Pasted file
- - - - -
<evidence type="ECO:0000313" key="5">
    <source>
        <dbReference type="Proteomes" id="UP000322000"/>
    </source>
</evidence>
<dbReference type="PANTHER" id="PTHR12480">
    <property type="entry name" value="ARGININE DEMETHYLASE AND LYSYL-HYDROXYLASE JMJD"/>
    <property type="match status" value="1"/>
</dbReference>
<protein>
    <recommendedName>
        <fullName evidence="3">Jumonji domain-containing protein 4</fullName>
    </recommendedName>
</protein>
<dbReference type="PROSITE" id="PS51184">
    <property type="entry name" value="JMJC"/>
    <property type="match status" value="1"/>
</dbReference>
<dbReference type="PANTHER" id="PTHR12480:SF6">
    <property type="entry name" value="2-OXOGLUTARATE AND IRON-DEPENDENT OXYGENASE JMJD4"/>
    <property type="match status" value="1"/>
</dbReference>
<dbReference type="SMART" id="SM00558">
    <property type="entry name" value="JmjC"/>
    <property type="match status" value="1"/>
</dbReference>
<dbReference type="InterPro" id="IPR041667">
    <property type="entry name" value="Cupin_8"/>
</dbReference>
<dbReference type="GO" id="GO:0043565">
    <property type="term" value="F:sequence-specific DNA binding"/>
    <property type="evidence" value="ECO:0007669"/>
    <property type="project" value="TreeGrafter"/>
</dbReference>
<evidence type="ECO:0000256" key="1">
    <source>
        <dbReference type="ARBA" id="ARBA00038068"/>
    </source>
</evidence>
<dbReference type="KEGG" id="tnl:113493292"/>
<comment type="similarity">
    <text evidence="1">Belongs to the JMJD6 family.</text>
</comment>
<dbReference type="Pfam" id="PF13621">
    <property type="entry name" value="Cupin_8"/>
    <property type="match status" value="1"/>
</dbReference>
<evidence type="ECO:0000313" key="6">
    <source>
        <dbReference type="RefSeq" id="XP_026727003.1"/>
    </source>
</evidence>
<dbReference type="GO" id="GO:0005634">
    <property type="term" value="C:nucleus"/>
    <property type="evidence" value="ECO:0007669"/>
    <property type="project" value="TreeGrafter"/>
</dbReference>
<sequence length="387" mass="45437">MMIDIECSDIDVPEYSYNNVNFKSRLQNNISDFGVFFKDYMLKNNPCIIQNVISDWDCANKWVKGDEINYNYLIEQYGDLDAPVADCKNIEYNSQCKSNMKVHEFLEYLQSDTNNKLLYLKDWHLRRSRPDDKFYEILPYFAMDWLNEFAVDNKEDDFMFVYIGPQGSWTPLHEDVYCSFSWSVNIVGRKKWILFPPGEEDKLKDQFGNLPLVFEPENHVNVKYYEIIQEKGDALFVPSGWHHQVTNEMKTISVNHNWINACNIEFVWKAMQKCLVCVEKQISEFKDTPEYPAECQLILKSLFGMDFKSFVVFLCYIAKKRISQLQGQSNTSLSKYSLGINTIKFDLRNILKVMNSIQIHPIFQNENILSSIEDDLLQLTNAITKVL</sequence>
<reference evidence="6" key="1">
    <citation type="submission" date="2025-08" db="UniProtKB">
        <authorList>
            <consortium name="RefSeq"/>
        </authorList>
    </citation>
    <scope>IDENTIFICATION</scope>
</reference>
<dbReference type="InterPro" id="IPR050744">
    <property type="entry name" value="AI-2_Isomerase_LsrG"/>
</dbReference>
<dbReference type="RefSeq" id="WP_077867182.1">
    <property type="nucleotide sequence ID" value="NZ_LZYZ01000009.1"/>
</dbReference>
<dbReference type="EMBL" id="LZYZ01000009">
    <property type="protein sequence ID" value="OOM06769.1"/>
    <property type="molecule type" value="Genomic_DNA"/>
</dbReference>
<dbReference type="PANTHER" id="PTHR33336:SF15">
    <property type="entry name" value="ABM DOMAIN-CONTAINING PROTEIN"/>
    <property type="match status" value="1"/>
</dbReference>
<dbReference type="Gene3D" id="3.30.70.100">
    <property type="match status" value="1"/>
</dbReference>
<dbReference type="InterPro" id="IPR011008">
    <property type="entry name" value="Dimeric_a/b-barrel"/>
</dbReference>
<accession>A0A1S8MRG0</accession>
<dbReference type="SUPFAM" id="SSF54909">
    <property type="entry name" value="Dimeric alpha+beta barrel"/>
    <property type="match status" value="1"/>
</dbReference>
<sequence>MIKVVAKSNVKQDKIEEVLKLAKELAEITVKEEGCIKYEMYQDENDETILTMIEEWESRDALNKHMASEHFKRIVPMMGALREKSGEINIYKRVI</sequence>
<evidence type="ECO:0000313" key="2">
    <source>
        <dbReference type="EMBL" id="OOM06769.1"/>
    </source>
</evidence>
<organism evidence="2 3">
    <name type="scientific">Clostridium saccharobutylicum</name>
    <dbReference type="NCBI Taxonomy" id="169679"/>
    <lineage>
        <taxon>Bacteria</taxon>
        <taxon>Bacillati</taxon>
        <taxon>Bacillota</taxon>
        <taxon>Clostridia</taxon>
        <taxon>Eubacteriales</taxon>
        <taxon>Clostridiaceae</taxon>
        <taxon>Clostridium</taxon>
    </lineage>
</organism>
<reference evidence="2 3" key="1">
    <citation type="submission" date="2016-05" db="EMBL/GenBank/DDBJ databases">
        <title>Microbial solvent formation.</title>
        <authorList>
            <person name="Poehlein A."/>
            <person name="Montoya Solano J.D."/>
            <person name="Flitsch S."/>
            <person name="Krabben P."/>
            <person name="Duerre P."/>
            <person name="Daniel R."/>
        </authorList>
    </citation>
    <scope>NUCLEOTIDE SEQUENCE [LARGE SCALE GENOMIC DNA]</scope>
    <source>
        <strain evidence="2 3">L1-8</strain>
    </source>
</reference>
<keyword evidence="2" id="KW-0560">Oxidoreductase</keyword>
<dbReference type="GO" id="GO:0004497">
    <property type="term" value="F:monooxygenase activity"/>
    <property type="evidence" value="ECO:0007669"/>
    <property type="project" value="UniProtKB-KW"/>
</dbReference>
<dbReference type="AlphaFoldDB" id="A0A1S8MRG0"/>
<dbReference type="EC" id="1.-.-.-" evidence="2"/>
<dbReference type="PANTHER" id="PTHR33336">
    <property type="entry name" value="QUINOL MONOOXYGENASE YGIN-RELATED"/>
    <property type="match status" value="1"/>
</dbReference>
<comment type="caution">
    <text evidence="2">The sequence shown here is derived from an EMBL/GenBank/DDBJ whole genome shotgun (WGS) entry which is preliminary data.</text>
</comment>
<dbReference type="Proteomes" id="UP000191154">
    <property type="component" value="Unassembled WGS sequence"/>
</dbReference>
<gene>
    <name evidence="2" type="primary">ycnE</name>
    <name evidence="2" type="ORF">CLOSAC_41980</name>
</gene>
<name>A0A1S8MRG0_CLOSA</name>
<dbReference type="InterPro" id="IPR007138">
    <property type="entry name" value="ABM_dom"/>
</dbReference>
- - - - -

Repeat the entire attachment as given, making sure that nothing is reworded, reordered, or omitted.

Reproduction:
<evidence type="ECO:0000313" key="5">
    <source>
        <dbReference type="Proteomes" id="UP000322000"/>
    </source>
</evidence>
<dbReference type="PANTHER" id="PTHR12480">
    <property type="entry name" value="ARGININE DEMETHYLASE AND LYSYL-HYDROXYLASE JMJD"/>
    <property type="match status" value="1"/>
</dbReference>
<protein>
    <recommendedName>
        <fullName evidence="3">Jumonji domain-containing protein 4</fullName>
    </recommendedName>
</protein>
<dbReference type="PROSITE" id="PS51184">
    <property type="entry name" value="JMJC"/>
    <property type="match status" value="1"/>
</dbReference>
<dbReference type="PANTHER" id="PTHR12480:SF6">
    <property type="entry name" value="2-OXOGLUTARATE AND IRON-DEPENDENT OXYGENASE JMJD4"/>
    <property type="match status" value="1"/>
</dbReference>
<dbReference type="SMART" id="SM00558">
    <property type="entry name" value="JmjC"/>
    <property type="match status" value="1"/>
</dbReference>
<dbReference type="InterPro" id="IPR041667">
    <property type="entry name" value="Cupin_8"/>
</dbReference>
<dbReference type="GO" id="GO:0043565">
    <property type="term" value="F:sequence-specific DNA binding"/>
    <property type="evidence" value="ECO:0007669"/>
    <property type="project" value="TreeGrafter"/>
</dbReference>
<evidence type="ECO:0000256" key="1">
    <source>
        <dbReference type="ARBA" id="ARBA00038068"/>
    </source>
</evidence>
<dbReference type="KEGG" id="tnl:113493292"/>
<comment type="similarity">
    <text evidence="1">Belongs to the JMJD6 family.</text>
</comment>
<dbReference type="Pfam" id="PF13621">
    <property type="entry name" value="Cupin_8"/>
    <property type="match status" value="1"/>
</dbReference>
<evidence type="ECO:0000313" key="6">
    <source>
        <dbReference type="RefSeq" id="XP_026727003.1"/>
    </source>
</evidence>
<dbReference type="GO" id="GO:0005634">
    <property type="term" value="C:nucleus"/>
    <property type="evidence" value="ECO:0007669"/>
    <property type="project" value="TreeGrafter"/>
</dbReference>
<sequence length="387" mass="45437">MMIDIECSDIDVPEYSYNNVNFKSRLQNNISDFGVFFKDYMLKNNPCIIQNVISDWDCANKWVKGDEINYNYLIEQYGDLDAPVADCKNIEYNSQCKSNMKVHEFLEYLQSDTNNKLLYLKDWHLRRSRPDDKFYEILPYFAMDWLNEFAVDNKEDDFMFVYIGPQGSWTPLHEDVYCSFSWSVNIVGRKKWILFPPGEEDKLKDQFGNLPLVFEPENHVNVKYYEIIQEKGDALFVPSGWHHQVTNEMKTISVNHNWINACNIEFVWKAMQKCLVCVEKQISEFKDTPEYPAECQLILKSLFGMDFKSFVVFLCYIAKKRISQLQGQSNTSLSKYSLGINTIKFDLRNILKVMNSIQIHPIFQNENILSSIEDDLLQLTNAITKVL</sequence>
<reference evidence="6" key="1">
    <citation type="submission" date="2025-08" db="UniProtKB">
        <authorList>
            <consortium name="RefSeq"/>
        </authorList>
    </citation>
    <scope>IDENTIFICATION</scope>
</reference>
<dbReference type="InterPro" id="IPR050744">
    <property type="entry name" value="AI-2_Isomerase_LsrG"/>
</dbReference>
<dbReference type="RefSeq" id="WP_077867182.1">
    <property type="nucleotide sequence ID" value="NZ_LZYZ01000009.1"/>
</dbReference>
<dbReference type="EMBL" id="LZYZ01000009">
    <property type="protein sequence ID" value="OOM06769.1"/>
    <property type="molecule type" value="Genomic_DNA"/>
</dbReference>
<dbReference type="PANTHER" id="PTHR33336:SF15">
    <property type="entry name" value="ABM DOMAIN-CONTAINING PROTEIN"/>
    <property type="match status" value="1"/>
</dbReference>
<dbReference type="Gene3D" id="3.30.70.100">
    <property type="match status" value="1"/>
</dbReference>
<dbReference type="InterPro" id="IPR011008">
    <property type="entry name" value="Dimeric_a/b-barrel"/>
</dbReference>
<accession>A0A1S8MRG0</accession>
<dbReference type="SUPFAM" id="SSF54909">
    <property type="entry name" value="Dimeric alpha+beta barrel"/>
    <property type="match status" value="1"/>
</dbReference>
<sequence>MIKVVAKSNVKQDKIEEVLKLAKELAEITVKEEGCIKYEMYQDENDETILTMIEEWESRDALNKHMASEHFKRIVPMMGALREKSGEINIYKRVI</sequence>
<evidence type="ECO:0000313" key="2">
    <source>
        <dbReference type="EMBL" id="OOM06769.1"/>
    </source>
</evidence>
<organism evidence="2 3">
    <name type="scientific">Clostridium saccharobutylicum</name>
    <dbReference type="NCBI Taxonomy" id="169679"/>
    <lineage>
        <taxon>Bacteria</taxon>
        <taxon>Bacillati</taxon>
        <taxon>Bacillota</taxon>
        <taxon>Clostridia</taxon>
        <taxon>Eubacteriales</taxon>
        <taxon>Clostridiaceae</taxon>
        <taxon>Clostridium</taxon>
    </lineage>
</organism>
<reference evidence="2 3" key="1">
    <citation type="submission" date="2016-05" db="EMBL/GenBank/DDBJ databases">
        <title>Microbial solvent formation.</title>
        <authorList>
            <person name="Poehlein A."/>
            <person name="Montoya Solano J.D."/>
            <person name="Flitsch S."/>
            <person name="Krabben P."/>
            <person name="Duerre P."/>
            <person name="Daniel R."/>
        </authorList>
    </citation>
    <scope>NUCLEOTIDE SEQUENCE [LARGE SCALE GENOMIC DNA]</scope>
    <source>
        <strain evidence="2 3">L1-8</strain>
    </source>
</reference>
<keyword evidence="2" id="KW-0560">Oxidoreductase</keyword>
<dbReference type="GO" id="GO:0004497">
    <property type="term" value="F:monooxygenase activity"/>
    <property type="evidence" value="ECO:0007669"/>
    <property type="project" value="UniProtKB-KW"/>
</dbReference>
<dbReference type="AlphaFoldDB" id="A0A1S8MRG0"/>
<dbReference type="EC" id="1.-.-.-" evidence="2"/>
<dbReference type="PANTHER" id="PTHR33336">
    <property type="entry name" value="QUINOL MONOOXYGENASE YGIN-RELATED"/>
    <property type="match status" value="1"/>
</dbReference>
<comment type="caution">
    <text evidence="2">The sequence shown here is derived from an EMBL/GenBank/DDBJ whole genome shotgun (WGS) entry which is preliminary data.</text>
</comment>
<dbReference type="Proteomes" id="UP000191154">
    <property type="component" value="Unassembled WGS sequence"/>
</dbReference>
<gene>
    <name evidence="2" type="primary">ycnE</name>
    <name evidence="2" type="ORF">CLOSAC_41980</name>
</gene>
<name>A0A1S8MRG0_CLOSA</name>
<dbReference type="InterPro" id="IPR007138">
    <property type="entry name" value="ABM_dom"/>
</dbReference>